Squeak, Squeak, Squeak.
I surveyed a number of Northern California Frank Lloyd Wright structures in April of 1971. One of my favorites is the Bazett House in Hillsborough, 1939. It is one of Wright’s finest “Usonian” houses. This is a category of house characterized by reduced building cost via simplified design.
Wright’s Usonia doctrine includes flat roofs. “Visible roofs are expensive and unnecessary.”
Carport instead of garage. Slab foundation–no basement. Simplified plumbing. Radiant heating.
This house was designed with a hexagonal grid or layout. Note the playful pattern this creates with the glass living room wall. Wright loved blending where exterior space ends and interior space begins. It is a common trait for the Usonian houses to be wide open toward the garden, but closed and private on the side facing the street. That closed side was often butted up along the street to maximize garden space and vista at the open side.
Wright utilized a cost efficient wall system known as “Board and Batton.”
“It is possible to build the inside and outside of the house in one operation,” Said Wright.
The system consisted of a plywood core with a moisture-proof membrane. Finished horizontal bands of wood were placed over the core inside and out, secured by screws.
Wright’s Usonian houses were not large. The most generous amount of space was devoted to the living area. The kitchen was galley like. Modest bathrooms. The Bazett House is 1,480 square feet.
The building was over budget. $7,000 was the allocation but projected costs were nearly $12,000. Yet the Bazetts by all accounts were enthusiastic owners.
Many of Wright’s over runs have been highlighted and widely publicized.
However Architect Bob Green, once an apprentice to Wright, offers some perspective on the subject.
“..It was said that all of the buildings of Frank Lloyd Wright leaked, and all were over budget. Not true! He did many houses for teachers, college professors and people not highly paid and who did not have the money for the building to be much over budget. And as far as leaking roofs: maintenance must be done on buildings–as well as cars–or in time neither will not work very well.”
Sadly there was trauma for the Bazetts. The birth of a still born child. After only two years of residence, they moved out and lived separate lives.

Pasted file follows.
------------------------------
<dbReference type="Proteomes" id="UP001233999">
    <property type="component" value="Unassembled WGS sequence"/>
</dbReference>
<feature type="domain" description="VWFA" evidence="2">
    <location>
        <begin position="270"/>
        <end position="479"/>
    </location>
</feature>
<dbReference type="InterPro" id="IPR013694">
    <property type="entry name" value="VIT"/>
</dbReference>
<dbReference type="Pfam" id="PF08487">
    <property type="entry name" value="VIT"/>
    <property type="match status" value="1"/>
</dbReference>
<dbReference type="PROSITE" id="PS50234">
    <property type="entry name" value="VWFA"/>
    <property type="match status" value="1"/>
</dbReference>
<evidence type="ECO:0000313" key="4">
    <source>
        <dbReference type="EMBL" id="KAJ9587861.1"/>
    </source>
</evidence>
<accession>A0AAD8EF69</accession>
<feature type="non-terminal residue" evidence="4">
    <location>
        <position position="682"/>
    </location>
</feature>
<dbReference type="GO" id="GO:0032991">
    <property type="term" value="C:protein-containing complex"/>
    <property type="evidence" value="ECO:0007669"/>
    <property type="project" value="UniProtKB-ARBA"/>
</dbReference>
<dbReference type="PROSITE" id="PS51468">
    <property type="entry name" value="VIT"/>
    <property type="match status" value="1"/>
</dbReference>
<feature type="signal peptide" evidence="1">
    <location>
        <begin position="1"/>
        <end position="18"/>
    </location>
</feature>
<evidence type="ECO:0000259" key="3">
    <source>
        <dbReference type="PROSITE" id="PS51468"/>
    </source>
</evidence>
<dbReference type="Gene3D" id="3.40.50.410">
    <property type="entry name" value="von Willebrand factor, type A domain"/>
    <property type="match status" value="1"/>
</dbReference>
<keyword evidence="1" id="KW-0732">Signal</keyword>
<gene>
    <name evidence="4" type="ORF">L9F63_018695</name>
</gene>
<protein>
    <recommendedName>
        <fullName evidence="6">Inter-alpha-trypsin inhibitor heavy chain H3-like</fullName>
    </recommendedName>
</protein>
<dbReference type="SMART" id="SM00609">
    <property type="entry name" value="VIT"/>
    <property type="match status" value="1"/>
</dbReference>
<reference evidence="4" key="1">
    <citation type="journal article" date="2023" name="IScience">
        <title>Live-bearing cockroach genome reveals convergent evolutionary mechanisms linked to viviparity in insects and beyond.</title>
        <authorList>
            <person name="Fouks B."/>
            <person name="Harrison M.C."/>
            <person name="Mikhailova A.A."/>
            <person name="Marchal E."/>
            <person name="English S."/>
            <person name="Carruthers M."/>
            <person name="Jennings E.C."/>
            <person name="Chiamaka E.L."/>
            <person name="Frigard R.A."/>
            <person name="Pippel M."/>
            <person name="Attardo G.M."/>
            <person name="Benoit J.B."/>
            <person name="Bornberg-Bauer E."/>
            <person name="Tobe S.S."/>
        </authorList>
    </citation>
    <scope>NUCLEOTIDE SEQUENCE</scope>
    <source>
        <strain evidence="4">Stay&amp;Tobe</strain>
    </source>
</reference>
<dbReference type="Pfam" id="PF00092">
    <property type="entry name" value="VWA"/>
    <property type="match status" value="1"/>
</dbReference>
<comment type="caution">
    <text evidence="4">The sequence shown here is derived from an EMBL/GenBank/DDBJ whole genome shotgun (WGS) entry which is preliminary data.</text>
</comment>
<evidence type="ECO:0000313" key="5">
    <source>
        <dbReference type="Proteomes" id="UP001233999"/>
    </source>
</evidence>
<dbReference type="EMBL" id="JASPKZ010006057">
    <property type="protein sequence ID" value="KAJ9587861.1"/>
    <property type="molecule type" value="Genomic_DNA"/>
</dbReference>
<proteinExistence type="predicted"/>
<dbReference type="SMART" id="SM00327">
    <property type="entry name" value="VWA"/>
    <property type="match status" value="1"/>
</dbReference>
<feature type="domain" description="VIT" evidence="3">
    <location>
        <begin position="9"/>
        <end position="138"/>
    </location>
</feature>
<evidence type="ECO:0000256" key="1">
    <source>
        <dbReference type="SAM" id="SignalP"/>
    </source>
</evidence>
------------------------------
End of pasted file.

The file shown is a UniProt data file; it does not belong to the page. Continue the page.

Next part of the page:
The residents I spoke with were the second owners of this property. They were kind enough to talk about their life in a Frank Lloyd Wright house and allow me to take these photographs.
They said living in this house is a perpetual source of fascination. Every day brings some new light, pattern, glow, shadow or reflection they hadn’t seen before. From morning to night. From Winter to Summer. “The house always delights us with surprise and wonder. It is uplifting to live in this beautiful space. We’re as thrilled now as the day we moved in.”
The closed side of the house facing the street. The purpose of the patterned cut out window design is mainly decorative and for interior lighting effect.
The owner’s story I enjoyed most was about waking up early one Sunday morning to the sound of “squeak, squeak, squeak.” They went to look and viewed the unmistakable low brim hat, the flowing cape, walking cane hooked over an arm, and dapper attire of non other than Frank Lloyd Wright as he stood outside cleaning windows with his handkerchief.
Many a Wright owner I’ve spoken with had similar stories. Wright showing up with an object of art and knowing exactly where he wanted it placed. Wright coming in an moving furniture around, arranging things.
He liked to say his favorite design was “always the next.” It seems these unexpected appearances indicates he also he had old favorites as well.
It’s a beautiful home. I’m jealous.